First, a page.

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Amy Kepferle: ‘So long, farewell, auf Wiedersehen, adieu’

After 26 years covering Bellingham's arts scene, I'm passing the baton

Amy Kepferle
Amy Kepferle
By Amy Kepferle Staff Reporter

I didn’t intend to start this goodbye column with a headline culled from a song in the movie “The Sound of Music.” 

But as I re-read the lyrics to Oscar Hammerstein’s “So Long, Farewell,” I realized they were relevant to my decision to step down as A&E editor as of Dec. 29.

“I leave and heave a sigh and say goodbye,” one of the Von Trapp children sings as the siblings attempt to stay up late during a big party. Another croons: “I’m glad to go, I cannot tell a lie; I flit, I float, I fleetly flee, I fly.”

Both of the emotions expressed in these lyrics — resigned acceptance and a joyful giving in to a period of rest — are where my mind is right now. I’m not leaving the party forever, but I’m definitely ready to reserve the right to sneak out early and not have to write a story about what took place during the festivities.

After two years working at Cascadia Daily News and 24 years at iterations of the Bellingham-based newspapers that preceded it — The Every Other Weekly, Bellingham Weekly, and, for 17 years, Cascadia Weekly — I’m ready for an extended break while I figure out my next chapter.

I’m not yet sure who I am without the “A&E editor” title affixed to my name, but I’m excited to find out.  

photo  From right, Amy Kepferle, Erik Burge, Ellen Clark and Christian Martin celebrate during a Bellingham Weekly Christmas party in 2005. (Photo courtesy of Amy Kepferle)  

Life is short, take chances

Aside from interviewing scores of interesting (and sometimes famous) people, and advising the public on what to do with their free time, one of the many joys of my job has been meeting co-workers who have become some of my closest friends.

In fact, I met the love of my life, Erik Burge  — who’s currently CDN’s distribution manager — when he came into the Bellingham Weekly office seeking a paycheck for freelance writing he’d done for that paper.

Bellingham Weekly and Cascadia Weekly music editor Carey Ross was just at our house for Christmas dinner. In 2022, we also had Thanksgiving together, along with former CDN news reporter Julia Lerner, and Bill Kamphausen, a gifted graphic designer who kept Cascadia Weekly looking spiffy even during the darkest days of the pandemic.

That dinner was the last time I saw Bill. Two weeks later, he became trapped in deep snow while snowboarding in the Pan Dome area of the Mt. Baker Ski Area, and died at the age of 44.

Bill was someone I thought was invincible. He was funny, and smart, was a dedicated dog dad and was always up for an adventure. At an overflowing memorial service at Paws for a Beer — where he had worked part-time as a bartender — I realized Bill hadn’t come to our house for Thanksgiving because he didn’t have anywhere else to go, but because he genuinely wanted to be around us. We still have a beer in the fridge from the six-pack he brought over that night. We can’t bring ourselves to drink it or pour it out.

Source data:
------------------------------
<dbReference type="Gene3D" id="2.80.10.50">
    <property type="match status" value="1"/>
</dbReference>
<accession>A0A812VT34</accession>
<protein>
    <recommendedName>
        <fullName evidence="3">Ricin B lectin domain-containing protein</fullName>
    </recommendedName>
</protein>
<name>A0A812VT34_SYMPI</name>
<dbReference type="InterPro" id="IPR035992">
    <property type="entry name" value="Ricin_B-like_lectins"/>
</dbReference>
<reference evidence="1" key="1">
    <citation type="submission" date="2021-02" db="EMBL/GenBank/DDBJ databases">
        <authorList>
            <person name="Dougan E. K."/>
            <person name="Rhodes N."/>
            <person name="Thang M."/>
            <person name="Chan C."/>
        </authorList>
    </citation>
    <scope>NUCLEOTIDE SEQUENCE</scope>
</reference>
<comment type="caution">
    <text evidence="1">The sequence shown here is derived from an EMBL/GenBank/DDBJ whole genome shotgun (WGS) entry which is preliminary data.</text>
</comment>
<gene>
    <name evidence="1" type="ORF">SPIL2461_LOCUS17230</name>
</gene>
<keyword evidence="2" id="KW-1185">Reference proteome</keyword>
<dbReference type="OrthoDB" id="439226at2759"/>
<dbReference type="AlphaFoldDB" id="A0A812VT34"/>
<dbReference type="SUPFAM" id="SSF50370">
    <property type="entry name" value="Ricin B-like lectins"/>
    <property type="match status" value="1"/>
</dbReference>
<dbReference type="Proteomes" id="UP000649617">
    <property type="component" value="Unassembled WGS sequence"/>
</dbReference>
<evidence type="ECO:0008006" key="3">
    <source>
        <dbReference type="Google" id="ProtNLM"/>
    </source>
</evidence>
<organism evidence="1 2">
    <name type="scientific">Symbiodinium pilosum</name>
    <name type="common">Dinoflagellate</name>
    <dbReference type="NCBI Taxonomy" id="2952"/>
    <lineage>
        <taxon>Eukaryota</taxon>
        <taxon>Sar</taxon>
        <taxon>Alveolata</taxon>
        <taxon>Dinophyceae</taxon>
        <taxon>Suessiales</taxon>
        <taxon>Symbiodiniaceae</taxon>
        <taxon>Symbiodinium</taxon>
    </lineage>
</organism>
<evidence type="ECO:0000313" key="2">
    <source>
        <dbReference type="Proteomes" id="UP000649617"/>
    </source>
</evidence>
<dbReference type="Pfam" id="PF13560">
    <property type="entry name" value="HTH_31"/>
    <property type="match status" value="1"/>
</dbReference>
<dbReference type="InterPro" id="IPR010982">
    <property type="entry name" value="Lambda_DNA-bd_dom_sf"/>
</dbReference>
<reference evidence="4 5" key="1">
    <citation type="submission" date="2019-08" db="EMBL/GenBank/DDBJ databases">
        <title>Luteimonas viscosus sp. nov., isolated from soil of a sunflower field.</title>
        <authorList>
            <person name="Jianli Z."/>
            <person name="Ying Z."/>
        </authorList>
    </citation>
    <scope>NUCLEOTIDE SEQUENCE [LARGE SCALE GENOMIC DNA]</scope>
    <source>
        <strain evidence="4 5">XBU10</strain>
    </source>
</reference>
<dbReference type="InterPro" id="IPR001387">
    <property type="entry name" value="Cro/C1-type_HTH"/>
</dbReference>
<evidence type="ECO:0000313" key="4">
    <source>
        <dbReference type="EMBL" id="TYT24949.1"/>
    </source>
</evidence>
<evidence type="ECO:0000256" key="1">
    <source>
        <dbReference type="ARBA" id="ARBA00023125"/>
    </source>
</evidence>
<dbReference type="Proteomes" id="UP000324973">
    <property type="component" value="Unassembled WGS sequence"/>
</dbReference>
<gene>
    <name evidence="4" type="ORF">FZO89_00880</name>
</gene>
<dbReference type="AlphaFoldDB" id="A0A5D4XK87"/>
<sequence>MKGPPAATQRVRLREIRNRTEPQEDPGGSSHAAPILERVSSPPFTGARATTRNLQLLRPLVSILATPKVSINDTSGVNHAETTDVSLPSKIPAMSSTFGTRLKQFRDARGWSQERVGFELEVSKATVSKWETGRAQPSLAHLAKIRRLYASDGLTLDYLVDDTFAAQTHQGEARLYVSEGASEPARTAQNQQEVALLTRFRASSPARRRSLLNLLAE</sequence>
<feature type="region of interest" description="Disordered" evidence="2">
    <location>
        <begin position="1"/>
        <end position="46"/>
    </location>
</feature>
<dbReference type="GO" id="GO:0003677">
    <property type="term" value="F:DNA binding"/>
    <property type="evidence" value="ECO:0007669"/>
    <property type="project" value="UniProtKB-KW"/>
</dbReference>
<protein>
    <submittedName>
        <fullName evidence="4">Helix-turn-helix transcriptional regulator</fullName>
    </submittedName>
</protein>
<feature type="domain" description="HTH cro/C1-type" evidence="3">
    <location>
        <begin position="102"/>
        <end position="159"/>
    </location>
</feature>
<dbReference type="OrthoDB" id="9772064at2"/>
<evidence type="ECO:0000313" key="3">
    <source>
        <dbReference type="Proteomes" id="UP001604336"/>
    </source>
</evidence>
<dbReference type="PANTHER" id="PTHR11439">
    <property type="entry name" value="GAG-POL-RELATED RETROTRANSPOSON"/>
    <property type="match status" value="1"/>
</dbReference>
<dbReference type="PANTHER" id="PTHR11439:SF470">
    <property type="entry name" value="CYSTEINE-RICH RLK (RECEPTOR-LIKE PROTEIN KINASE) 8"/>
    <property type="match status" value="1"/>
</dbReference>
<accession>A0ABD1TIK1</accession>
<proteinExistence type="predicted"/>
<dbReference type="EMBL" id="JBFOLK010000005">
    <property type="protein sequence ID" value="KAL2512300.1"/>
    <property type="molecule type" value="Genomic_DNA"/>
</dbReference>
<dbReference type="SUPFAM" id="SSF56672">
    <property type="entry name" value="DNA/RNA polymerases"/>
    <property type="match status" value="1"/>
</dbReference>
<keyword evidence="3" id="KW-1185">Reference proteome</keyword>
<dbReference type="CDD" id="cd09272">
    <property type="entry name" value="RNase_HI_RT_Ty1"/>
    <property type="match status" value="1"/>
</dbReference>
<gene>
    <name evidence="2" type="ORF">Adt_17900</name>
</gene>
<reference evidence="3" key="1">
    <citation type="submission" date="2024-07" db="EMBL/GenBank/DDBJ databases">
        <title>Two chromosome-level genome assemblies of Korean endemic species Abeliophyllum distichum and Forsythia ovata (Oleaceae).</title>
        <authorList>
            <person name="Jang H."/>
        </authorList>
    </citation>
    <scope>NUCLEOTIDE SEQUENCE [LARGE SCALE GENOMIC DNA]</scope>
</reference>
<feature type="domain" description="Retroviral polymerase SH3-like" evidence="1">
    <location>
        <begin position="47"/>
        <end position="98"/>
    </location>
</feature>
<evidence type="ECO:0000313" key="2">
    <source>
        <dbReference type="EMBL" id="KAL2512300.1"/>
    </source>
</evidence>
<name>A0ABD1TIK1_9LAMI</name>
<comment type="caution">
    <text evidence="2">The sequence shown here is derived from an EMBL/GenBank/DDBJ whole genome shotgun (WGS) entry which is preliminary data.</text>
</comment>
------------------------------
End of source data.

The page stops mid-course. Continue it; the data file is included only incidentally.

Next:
photo  Amy Kepferle and graphic designer Bill Kamphausen prepare for a final proofing of the Cascadia Weekly in advance of sending the file to the printer in 2019. The office in the Herald Building was small, and editors would squeeze behind Bill or fellow graphic designer Jesse Kinsman to look at each page onscreen. (Photo courtesy of Carey Ross)  

His death reminded me that life is so very short, and precious, and pursuing what comes next might mean taking a gargantuan leap of faith and seeing what happens.

To that end, I’ve got some sizable non-writing projects in the works, and 2024 is looking to be a year of massive change. 

But first, I plan to take some time not making plans. If that means seeing a movie matinee on a Tuesday, playing Solitaire on my Kindle for six hours straight, reading a Stephen King novel in one day, or deep-cleaning the fridge on a whim, so be it.

Please keep reading

I’m proud of the work I’ve done at CDN, and am agog at the talent of my fellow reporters and editors, most of whom don multiple hats as they cover breaking news, like the recent Terminal Building fire, while continuing to produce fresh, compelling content.

While out reporting, I have witnessed firsthand how positively people respond to the Cascadia Daily News, and how much they appreciate having a local newsroom dedicated to telling the stories affecting our community. It’s a good feeling to know we’re making a difference.

It’s gonna be real weird picking up a paper and not seeing my byline, as well as realizing I had no hand in copy editing the finished product — something I’ve done for all of the papers I’ve been associated with, including my first newspaper job at Boise Weekly.

I will let my successor, Cocoa Laney, introduce herself in the coming days in her own way, in her own words. Suffice it to say I think it was a good hire, and I feel confident she’ll help continue to make CDN’s Living section a place to go for a good read.

Before I say a final “so long, farewell,” I’d like to give props to the many CDN contributors who have helped bolster the Living section with profiles, far-ranging music events and analysis, restaurant and book reviews, and various columns. It’s been a pleasure to be your editor.

To the people who have allowed me into their homes, galleries, theaters and other sacred spaces and shared details of your life in order to help me better tell your stories, I am forever thankful. It’s been an honor to stay in the A&E race for the last quarter-century, but I’m finally ready to pass the baton.

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